It may seem as artificial is quit trivial feature, but we don’t see it that way. Artificial is what makes novelties emerge, not just intelligence. Could we say that the artificial is not important? How would the world look if we only know how things work and not have created technology with it? It wouldn’t be satisfying either. We need both, hence I suggest to create a blur by making AI stand for Artificial-or-Aggregative Intelligence. We may say that our brain is the artifact that creates the condition to aggregate intelligence. I like to make a metaphorical gag with it:

Our minds are like whirlpools, while our brains are like toilets. A day is nothing more than a very long flush. To wake up, we flush our brain, and it stops running until we fall asleep.

Investigating innovation processes AS-IS, the methodology

After giving several presentations in September, we have begone to visit companies to investigate how innovation is happening there. The idea is to find the AS-IS situation and compare it to some of the literature. I won't be writing about the specific cases, the companies and the people we work with should be able to evaluate that first. I can talk about the methodology.

Disruption of nations by globalization

In Friedman's book "The World Is Flat" you find the expression "creative destruction on steroid". Recently I've been hearing this term more frequently, probably not all have read the book, but the expression does seems appeal to many. In a recent debate on service science we got from the economic crisis to that expression. You could understand this as "flattening is a disruptive innovation". It seems to be a disruption of nations, by globalization and the rise of a new order. Let me outline what I mean with that.

Open Innovation as false-negatives

Yesterday I had an interesting talk with Wim Vanhaverbeke who is an expert on open innovation. For example he is a coauthor of Open Innovation: Researching a New Paradigm. To give some idea of the talk I would like to tell about open-innovation as false-negatives. One of the many thing I've learned yesterday.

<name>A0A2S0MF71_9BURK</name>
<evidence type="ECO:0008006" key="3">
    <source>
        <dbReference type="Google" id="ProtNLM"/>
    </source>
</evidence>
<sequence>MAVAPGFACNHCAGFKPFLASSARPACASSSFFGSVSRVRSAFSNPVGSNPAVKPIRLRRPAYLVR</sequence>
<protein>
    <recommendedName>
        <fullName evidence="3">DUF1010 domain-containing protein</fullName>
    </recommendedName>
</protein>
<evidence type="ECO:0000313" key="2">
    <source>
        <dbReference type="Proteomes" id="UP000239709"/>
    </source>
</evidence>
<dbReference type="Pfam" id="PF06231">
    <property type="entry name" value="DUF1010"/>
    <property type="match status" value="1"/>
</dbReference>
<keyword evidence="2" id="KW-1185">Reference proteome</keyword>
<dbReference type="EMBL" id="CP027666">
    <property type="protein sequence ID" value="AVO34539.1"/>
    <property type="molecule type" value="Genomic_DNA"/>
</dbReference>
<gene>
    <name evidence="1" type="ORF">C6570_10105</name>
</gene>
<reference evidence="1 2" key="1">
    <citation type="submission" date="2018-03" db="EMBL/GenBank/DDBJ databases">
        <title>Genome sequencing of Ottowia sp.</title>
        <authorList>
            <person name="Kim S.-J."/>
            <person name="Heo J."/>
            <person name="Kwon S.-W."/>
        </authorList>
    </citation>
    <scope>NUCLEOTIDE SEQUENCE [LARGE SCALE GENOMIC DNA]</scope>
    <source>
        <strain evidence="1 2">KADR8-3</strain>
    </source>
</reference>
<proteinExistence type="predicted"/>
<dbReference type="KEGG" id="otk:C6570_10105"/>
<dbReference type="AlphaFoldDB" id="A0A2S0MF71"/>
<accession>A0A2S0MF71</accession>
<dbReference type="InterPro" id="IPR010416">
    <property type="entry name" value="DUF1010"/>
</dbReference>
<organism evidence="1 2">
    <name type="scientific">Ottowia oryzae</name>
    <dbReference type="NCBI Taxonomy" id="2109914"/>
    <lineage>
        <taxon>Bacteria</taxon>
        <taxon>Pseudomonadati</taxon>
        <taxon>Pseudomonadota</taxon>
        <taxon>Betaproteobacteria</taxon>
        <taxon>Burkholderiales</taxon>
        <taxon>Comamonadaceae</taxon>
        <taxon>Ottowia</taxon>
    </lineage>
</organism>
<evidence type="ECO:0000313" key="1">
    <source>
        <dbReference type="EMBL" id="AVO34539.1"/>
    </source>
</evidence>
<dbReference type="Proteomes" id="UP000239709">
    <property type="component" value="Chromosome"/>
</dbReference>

First Draft on Enterprise Innovation planning (EIP).

When you stand on a crossroad of two disciplines, how do you make one aware of the potential leverage from the other? It may be easer when one uses the jargon from the discipline you try to reach at, in this case management. The goal is to manage radical change by creating something similar as Enterprise Resource Planning (ERP) for Innovation (so EIP). It is the intention to make a project/experiment for the research on novelty during my PhD.

Working papers taking up more time

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Last moth has been full of stress. Lucky for me a deadline got postponed several times and I've been working on a submission of the open IT innovation call until the 16th. The week after it I was in Viena on the ECCS conference, but with no wifi on in my room. This last week I've been updating all my other stuff. Many nice blog topics are to late now, but let me write something about the papers.

From Networked Business to radical service

Recently I'm getting more into IT management, thanks to the mentoring of the professors at MOSI (E. Torfs and E. Vandijck). During reading in the book "Corporate Information Strategy and Management" I came across the concept and examples of B2B, what stands for "Business to Business". The concept C2C (customers), like ebay was of course known to me. The B2B example was Covisint. Using the web for B2C may be the most strait forward e-commerce example.

The autonomy of useful knowledge

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It is not evident to change once view of the world, especial when its related to the concept of free will. In the past years I have been busy reviewing the concepts of intelligence. It is one of those concept still full of romance and mysteries. I've found the use of a metaphor helpful to opening up. Try to imagine how old societies behaved toward those issues they could not understand (the moon, the sun, the seasons), in most cases a human like projection and behavior with supreme powers was given.